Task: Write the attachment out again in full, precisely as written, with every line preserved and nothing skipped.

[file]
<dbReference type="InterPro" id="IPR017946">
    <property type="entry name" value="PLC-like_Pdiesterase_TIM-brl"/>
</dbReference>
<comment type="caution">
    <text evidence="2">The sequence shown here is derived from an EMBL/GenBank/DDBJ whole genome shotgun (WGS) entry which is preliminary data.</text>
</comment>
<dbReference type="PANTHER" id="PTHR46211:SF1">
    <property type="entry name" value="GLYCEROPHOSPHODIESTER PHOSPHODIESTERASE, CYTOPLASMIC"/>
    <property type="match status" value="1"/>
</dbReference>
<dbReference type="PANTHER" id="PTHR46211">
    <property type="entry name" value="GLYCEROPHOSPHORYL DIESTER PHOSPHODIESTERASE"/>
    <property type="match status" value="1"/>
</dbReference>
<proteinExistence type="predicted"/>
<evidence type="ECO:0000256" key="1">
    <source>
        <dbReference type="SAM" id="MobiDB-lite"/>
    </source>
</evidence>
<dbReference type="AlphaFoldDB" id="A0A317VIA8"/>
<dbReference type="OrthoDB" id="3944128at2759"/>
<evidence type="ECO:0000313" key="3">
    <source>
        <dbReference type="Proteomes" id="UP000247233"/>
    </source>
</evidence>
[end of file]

<dbReference type="InterPro" id="IPR017946">
    <property type="entry name" value="PLC-like_Pdiesterase_TIM-brl"/>
</dbReference>
<comment type="caution">
    <text evidence="2">The sequence shown here is derived from an EMBL/GenBank/DDBJ whole genome shotgun (WGS) entry which is preliminary data.</text>
</comment>
<dbReference type="PANTHER" id="PTHR46211:SF1">
    <property type="entry name" value="GLYCEROPHOSPHODIESTER PHOSPHODIESTERASE, CYTOPLASMIC"/>
    <property type="match status" value="1"/>
</dbReference>
<dbReference type="PANTHER" id="PTHR46211">
    <property type="entry name" value="GLYCEROPHOSPHORYL DIESTER PHOSPHODIESTERASE"/>
    <property type="match status" value="1"/>
</dbReference>
<proteinExistence type="predicted"/>
<evidence type="ECO:0000256" key="1">
    <source>
        <dbReference type="SAM" id="MobiDB-lite"/>
    </source>
</evidence>
<dbReference type="AlphaFoldDB" id="A0A317VIA8"/>
<dbReference type="OrthoDB" id="3944128at2759"/>
<evidence type="ECO:0000313" key="3">
    <source>
        <dbReference type="Proteomes" id="UP000247233"/>
    </source>
</evidence>